While I concur that I may not see the full effect of my life with my natural eyes before I leave this Earth, there is a lot that I do see, here and in my world, and I see it because God’s kingdom rule is in full effect here, just as it is in Heaven.
A while back I offered a brief survey of Bosworth, the long-vanished hamlet on Wellington Road 7, on the Peel/Maryborough border.
Four-eyes. Remember when that was the kind of insult that burned?
With Valentine’s Day upon us, I am reminded that I really don’t enjoy this romantic pseudo-holiday tradition, despite being very much in love with my spouse, the Carpenter.
Growing into a teenager, I’ve noticed our society’s fixation with romantic love.
Long-disappeared Bosworth was once a place of importance.
St. Valentine’s day turns our minds to thinking about love and faith.
Last Sunday, Charlotte Broome very generously passed on to me a bag of old newspapers, clippings and other fascinating historical items that had been accumulated by her mother, the late Edith Broome, who served as Elora’s librarian in the 1960s to the early 1980s.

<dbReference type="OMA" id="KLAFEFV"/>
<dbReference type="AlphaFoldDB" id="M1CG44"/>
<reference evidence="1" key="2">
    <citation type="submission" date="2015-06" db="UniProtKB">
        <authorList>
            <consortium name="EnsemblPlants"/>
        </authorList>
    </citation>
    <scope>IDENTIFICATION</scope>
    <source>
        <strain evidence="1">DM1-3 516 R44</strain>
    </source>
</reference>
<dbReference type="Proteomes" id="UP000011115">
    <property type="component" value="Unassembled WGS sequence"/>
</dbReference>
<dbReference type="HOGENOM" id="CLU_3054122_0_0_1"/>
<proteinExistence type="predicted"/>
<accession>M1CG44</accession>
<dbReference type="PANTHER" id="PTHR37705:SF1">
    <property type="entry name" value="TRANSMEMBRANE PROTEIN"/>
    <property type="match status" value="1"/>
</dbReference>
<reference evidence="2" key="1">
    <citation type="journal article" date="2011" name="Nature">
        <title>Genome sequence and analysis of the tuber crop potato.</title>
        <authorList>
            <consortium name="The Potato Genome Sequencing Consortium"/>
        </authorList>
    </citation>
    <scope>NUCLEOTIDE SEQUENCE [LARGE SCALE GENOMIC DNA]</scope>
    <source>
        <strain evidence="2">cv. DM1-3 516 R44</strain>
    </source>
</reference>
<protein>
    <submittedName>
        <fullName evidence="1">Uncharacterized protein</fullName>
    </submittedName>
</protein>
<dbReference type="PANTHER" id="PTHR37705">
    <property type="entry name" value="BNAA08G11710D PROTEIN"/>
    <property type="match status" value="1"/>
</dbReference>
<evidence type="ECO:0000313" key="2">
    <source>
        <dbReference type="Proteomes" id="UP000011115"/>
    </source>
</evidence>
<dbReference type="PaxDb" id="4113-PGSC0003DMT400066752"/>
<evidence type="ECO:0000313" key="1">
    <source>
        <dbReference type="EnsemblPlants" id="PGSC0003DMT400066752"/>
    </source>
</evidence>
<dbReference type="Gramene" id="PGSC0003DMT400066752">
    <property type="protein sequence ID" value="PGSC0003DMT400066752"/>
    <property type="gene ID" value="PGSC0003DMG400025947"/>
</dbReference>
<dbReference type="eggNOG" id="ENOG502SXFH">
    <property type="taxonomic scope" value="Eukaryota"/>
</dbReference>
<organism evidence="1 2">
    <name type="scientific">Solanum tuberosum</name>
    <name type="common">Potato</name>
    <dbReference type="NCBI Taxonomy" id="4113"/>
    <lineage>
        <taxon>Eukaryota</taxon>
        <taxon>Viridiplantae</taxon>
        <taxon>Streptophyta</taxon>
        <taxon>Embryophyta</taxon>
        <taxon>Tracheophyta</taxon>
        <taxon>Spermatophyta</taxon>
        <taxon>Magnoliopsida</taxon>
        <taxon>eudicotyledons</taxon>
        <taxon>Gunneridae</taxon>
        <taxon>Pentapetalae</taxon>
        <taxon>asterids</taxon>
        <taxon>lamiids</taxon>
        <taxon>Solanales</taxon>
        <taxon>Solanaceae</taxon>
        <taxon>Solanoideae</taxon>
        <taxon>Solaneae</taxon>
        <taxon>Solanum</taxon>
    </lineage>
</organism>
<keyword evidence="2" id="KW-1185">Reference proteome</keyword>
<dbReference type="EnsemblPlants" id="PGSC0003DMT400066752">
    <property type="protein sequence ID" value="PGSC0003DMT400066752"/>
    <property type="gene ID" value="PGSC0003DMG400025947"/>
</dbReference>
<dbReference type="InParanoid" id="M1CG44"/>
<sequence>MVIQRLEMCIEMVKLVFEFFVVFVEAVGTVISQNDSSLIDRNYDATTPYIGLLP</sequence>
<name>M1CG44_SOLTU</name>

I am so excited for this weekend I’m not sure how I’ll get through the next few days with any focus, except that of wishing time would fly faster, because this coming weekend promises several rough spectator sports, like watching the Carpenter sit through the Super Bowl.
To start this story, I must explain I don’t like to be late.
Rejection is a part of life that, in my experience, can make you or break you. It’s your choice.
Maryborough council held its opening session for 1856 on Jan. 21.
“And there happened to be there a man of Belial, whose name was Sheba, the son of Bichri, a Benjamite: and he blew a trumpet, and said, We have no part in David, neither have we inheritance in the son of Jesse: every man to his tents, O Israel.
The best defence is a good offence, they say, so this is my defence for why I placed third-last in my inaugural NFL Pool contest: I had no idea what I was doing.
As an illustration for a recent column on Hustonville I used an 1870 letter sent from the post office in that vanished hamlet. This week, I want to take a closer look at that document.